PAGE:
• Alex

          int **. This is called a pointer to a pointer. I talk more about these in lesson 6.14.

        • Elpidius

          The latter’s type info is int **, however when declaring a pointer of type int **, make sure to declare a pointer of that type.

          Otherwise the compiler will give you an error: ‘cannot convert from ‘int **’ to ‘int *’.

  • DanL

    In the section "The address-of operator returns a pointer," if you read it one way, you imply that &x returns A POINTER to the address of x (or a pointer to a pointer to x), rather than the address of x.  I suggest re-wording it a bit. For clarification: &x evaluates to a hexadecimal address of x, and a pointer getting that value would be a pointer to x. Variables do not have unique pointers. There can be multiple pointers to x.

    • Alex

      &x does not evaluate to the address of x, it evaluates to a pointer that holds the address of x. That pointer can be evaluated to get the address of x. It is done this way because the pointer contains type information, whereas an address literal would not.

  • Rob G.

    In my humble opinion much of the struggle with pointers initially is dealing with confusion generated by the same items serving separate purposes. For example
    in the following code *nptr seems to be a single item just like a variable. Yet it has different purposes depending on context:

    Alex has done a really good job with this introduction. Thanks Alex!

  • Jim


    I mistook what you wrote below to be related to the code above it. May I suggest that you add the word "below" after "Note". So others don’t make the same mistake that I did.

    "Note that when the address of variable value is assigned to ptr:
    •ptr is the same as &value
    •*ptr is treated the same as value"

  • Jim

    You should mention that all pointers are stored in the stack.

    Under Assigning a value to a pointer:

    You wrote "One of the most common things to do with pointers is have them hold the address of another variable."

    Don’t you mean a variable, not another variable? Another make this sound like there are two variables being pointer at.

    • Alex

      Pointers aren’t necessarily stored on the stack. It’s possible to dynamically allocate pointers. When that happens, the dynamically allocated pointers get allocated on the heap.

      I used the word “another” to mean a different variable, rather than the address of itself (having a pointer hold its own address isn’t very useful). I’ve updated the word “another” to “a different”.

  • Manoj Kumar

  • Joe

    Ok, this is killing me… what is this line?

    void foo(int *&p)

    foo takes as input a dereferenced address of p???

    Also, this site is amazing, thank you!

    • Alex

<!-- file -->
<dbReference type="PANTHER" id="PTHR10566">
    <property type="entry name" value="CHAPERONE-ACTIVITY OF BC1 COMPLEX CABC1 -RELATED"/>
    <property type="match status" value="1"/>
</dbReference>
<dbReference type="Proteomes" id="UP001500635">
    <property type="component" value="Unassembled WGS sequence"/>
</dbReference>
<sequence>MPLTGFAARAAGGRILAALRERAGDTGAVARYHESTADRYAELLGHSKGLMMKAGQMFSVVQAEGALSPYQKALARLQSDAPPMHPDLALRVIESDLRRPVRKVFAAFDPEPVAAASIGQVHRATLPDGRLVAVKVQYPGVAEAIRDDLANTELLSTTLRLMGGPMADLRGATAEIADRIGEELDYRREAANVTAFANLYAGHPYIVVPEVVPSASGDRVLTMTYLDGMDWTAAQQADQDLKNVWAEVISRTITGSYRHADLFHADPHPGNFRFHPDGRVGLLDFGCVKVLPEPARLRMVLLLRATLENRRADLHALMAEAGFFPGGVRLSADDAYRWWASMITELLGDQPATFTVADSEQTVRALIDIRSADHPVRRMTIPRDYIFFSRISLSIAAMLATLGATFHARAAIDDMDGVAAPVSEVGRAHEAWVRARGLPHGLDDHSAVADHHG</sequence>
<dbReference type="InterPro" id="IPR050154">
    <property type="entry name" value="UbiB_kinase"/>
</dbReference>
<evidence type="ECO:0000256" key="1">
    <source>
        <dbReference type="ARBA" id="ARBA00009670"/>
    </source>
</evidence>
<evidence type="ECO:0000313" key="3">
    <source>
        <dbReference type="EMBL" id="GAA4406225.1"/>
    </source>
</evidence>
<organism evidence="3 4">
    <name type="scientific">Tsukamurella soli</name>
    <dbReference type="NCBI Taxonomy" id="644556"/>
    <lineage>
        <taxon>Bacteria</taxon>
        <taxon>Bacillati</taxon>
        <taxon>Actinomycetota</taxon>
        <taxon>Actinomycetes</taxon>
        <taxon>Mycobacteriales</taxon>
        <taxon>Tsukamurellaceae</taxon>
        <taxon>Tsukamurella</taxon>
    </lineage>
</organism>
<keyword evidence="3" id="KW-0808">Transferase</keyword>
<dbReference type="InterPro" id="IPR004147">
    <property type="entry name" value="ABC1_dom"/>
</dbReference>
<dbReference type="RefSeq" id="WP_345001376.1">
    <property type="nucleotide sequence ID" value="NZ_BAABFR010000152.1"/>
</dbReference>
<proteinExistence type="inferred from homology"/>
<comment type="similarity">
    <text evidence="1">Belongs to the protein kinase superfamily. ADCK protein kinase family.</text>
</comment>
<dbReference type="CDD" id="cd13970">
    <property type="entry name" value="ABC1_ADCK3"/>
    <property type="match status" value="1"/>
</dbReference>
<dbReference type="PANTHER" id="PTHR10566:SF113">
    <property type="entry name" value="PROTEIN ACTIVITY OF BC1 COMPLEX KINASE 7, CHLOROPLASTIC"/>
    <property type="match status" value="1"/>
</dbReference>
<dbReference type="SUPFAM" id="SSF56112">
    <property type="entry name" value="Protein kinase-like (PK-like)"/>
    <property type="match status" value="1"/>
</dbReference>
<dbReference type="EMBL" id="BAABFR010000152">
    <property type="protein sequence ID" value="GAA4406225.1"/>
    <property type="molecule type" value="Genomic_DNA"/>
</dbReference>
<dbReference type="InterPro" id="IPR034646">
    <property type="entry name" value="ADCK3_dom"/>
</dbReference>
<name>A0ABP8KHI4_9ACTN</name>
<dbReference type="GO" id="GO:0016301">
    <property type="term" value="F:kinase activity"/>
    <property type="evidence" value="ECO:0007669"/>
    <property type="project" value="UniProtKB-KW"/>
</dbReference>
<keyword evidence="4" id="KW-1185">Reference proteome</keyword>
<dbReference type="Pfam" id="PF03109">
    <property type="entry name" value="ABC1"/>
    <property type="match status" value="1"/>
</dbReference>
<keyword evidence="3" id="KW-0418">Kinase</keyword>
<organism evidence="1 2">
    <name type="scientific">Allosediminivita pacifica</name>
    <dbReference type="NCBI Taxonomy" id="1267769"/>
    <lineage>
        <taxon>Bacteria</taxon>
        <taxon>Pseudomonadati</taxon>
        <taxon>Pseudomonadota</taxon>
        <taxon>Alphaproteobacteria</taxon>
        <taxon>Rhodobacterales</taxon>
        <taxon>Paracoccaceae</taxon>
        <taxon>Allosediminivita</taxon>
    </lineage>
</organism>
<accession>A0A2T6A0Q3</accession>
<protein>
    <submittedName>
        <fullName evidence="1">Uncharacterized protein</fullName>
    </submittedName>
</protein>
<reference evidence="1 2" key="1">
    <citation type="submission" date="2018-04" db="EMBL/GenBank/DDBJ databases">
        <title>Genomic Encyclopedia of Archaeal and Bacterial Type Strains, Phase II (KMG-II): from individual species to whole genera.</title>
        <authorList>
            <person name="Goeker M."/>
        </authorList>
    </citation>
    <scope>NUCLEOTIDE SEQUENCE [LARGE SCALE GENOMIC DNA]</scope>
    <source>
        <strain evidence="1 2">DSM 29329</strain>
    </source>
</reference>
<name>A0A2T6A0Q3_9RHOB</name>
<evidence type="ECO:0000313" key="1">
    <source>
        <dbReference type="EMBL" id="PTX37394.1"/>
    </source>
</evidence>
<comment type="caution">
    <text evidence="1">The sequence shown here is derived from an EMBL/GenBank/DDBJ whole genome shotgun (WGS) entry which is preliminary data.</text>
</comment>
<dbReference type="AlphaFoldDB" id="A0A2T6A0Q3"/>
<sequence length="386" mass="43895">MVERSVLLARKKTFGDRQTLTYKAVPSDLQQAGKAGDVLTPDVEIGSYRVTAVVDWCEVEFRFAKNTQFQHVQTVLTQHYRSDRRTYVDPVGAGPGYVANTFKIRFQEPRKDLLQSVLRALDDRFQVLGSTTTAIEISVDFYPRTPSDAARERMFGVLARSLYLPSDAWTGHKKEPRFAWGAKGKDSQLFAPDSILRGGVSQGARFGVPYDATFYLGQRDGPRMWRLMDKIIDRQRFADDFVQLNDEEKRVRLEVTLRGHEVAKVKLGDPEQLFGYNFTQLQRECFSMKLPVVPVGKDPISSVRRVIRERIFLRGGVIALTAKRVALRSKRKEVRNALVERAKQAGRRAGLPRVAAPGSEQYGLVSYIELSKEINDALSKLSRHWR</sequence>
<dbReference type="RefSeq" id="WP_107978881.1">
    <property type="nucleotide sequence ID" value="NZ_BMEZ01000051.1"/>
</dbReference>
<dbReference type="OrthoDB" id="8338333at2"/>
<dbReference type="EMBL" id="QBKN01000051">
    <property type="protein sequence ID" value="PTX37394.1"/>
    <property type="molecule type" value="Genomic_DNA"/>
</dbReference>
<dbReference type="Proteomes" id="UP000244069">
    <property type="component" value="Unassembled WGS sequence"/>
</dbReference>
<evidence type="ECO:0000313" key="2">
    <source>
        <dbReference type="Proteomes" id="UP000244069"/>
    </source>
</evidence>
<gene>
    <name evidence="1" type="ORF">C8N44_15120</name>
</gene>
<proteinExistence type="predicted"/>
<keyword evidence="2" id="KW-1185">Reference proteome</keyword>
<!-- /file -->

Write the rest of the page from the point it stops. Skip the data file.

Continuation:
In this case, p is a reference to the integer pointer argument. We haven’t covered references yet. But the short of it is that references can modify the argument values passed in. So when we call foo(p), the value of p may be changed by foo(). The compiler doesn’t know at compile-time whether foo() will assign a valid value to p or not, so it allows us to bypass the error we’d otherwise get about trying to reference an uninitialized value.

  • liyuan

    Hi Alex,

    I’m wondering why you name your variables with a small n in front, such as in "nValue". I think it’s (or i read it as) (integer)(Value) but I’m not 100% sure since you name short variables as nValue too.

    • Alex

      Ignore the prefixes. I used to recommend a certain prefix-based naming convention, but best practice has moved away from such, so I’m in the process of removing all the prefixes as I rewrite the lessons.

  • Shivam Tripathi

    I have a confusion in Pointers declaration….Is an asterisk (*) important to place before a pointer variable or any simple variable which when assigned an address of another variable can also become a pointer…i mean to say that consider this:

    But suppose i write lyk this:

    I ran this sample in my Dev-C++ compiler and got the expected O/P…it states that “invalid conversion from int* to int”…I understand this but why this conversion doesn’t happen..infact memory address is actually a number only…Even i tried with “double” in order to increase the storing range

    And Alex…plz respond to my question being asked in section 6.3 (Arrays & Loops)…seek ur advice…plz..:-)

    • Alex

      I think you answered your own question. Yes, you need the asterisk to denote that the variable is a pointer. If you don’t have it, C++ will complain about an invalid type conversion. The whole point of a strongly typed language (like C++ is) is to make sure you don’t inadvertently make conversions that don’t make sense, such as assigning a memory address to an integer rather than an integer pointer.

  • Todd


    "In other words, when pnPtr is assigned to &nValue:"

    I think you mean:

    "In other words, when &nValue is assigned to pnPtr:"

  • Robot Cat

    Can you tell me What different between :
    - Pointer to a deallocation memory
    - Null Poiter (Pointer assign = 0)
    - And Pointer undefined (declaration without assignment)
    Or they are similar ?

    • Alex

      By “pointer to a deallocation memory” I presume you mean a pointer that is pointing to memory that has been deleted. These pointers will have a valid memory address, but the memory they are pointed to is no longer allocated for the application’s use.

      In the second case, the pointer is set to null. This is a way of indicating that the pointer is not pointing at anything.